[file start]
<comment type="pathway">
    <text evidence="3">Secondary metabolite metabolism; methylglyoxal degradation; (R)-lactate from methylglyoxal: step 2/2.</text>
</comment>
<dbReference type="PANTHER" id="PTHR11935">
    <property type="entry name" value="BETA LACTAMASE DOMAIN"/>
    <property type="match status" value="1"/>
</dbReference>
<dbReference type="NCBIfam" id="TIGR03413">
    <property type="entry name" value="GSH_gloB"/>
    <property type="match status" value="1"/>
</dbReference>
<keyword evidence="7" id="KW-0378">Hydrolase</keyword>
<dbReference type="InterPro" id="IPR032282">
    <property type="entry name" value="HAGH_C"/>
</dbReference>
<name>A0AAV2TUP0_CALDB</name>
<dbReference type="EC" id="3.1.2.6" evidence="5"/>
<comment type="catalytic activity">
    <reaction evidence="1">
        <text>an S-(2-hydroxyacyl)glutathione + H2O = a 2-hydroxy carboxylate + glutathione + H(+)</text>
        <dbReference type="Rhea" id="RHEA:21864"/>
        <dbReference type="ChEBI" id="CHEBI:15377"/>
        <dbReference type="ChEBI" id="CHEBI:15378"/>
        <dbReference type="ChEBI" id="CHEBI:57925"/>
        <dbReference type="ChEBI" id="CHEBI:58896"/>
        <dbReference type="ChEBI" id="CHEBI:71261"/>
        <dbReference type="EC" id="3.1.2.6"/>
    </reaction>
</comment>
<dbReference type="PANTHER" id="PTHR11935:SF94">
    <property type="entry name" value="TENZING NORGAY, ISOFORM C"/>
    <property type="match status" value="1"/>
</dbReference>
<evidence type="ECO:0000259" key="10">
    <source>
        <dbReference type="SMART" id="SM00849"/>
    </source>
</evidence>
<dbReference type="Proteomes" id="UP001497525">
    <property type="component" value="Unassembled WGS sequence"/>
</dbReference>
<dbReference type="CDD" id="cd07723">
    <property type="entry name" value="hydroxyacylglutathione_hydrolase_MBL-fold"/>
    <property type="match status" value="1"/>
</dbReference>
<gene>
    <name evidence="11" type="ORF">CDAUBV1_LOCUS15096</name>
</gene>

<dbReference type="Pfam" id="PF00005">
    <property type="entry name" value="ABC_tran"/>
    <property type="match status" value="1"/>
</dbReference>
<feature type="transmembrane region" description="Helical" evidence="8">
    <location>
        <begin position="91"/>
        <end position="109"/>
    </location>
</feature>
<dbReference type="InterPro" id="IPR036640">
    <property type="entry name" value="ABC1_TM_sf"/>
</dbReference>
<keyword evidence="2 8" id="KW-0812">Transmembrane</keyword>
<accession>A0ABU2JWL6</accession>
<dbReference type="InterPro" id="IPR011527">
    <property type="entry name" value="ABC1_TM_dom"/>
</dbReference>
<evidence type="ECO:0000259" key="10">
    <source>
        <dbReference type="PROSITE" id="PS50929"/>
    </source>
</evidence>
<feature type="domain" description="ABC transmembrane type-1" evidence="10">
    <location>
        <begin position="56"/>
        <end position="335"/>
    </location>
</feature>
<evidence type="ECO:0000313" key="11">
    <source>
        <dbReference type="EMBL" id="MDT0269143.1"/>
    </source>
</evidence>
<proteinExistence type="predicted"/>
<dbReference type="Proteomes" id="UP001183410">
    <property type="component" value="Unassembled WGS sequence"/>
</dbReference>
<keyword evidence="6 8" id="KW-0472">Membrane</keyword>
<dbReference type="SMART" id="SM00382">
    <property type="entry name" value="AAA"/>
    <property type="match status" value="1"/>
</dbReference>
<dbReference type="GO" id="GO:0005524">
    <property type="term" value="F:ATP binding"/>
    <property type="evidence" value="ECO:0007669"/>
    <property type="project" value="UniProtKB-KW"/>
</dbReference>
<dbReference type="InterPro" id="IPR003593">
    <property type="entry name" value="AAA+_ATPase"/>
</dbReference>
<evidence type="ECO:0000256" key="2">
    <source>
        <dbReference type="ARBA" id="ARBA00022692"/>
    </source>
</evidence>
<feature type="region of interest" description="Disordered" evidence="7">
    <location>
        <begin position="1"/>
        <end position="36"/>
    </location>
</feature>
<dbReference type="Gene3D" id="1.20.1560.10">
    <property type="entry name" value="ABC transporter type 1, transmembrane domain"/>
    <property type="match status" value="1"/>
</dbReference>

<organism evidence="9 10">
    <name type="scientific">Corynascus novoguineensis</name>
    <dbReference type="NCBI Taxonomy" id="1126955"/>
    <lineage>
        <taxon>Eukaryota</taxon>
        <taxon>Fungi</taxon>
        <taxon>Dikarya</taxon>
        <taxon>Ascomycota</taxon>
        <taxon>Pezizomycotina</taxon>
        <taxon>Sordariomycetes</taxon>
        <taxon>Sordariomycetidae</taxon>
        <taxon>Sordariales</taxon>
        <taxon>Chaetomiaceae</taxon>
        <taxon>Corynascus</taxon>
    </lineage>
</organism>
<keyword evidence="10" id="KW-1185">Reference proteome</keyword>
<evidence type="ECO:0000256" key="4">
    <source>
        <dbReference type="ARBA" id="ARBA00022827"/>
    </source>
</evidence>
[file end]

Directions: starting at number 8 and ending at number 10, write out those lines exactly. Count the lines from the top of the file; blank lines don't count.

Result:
<dbReference type="NCBIfam" id="TIGR03413">
    <property type="entry name" value="GSH_gloB"/>
    <property type="match status" value="1"/>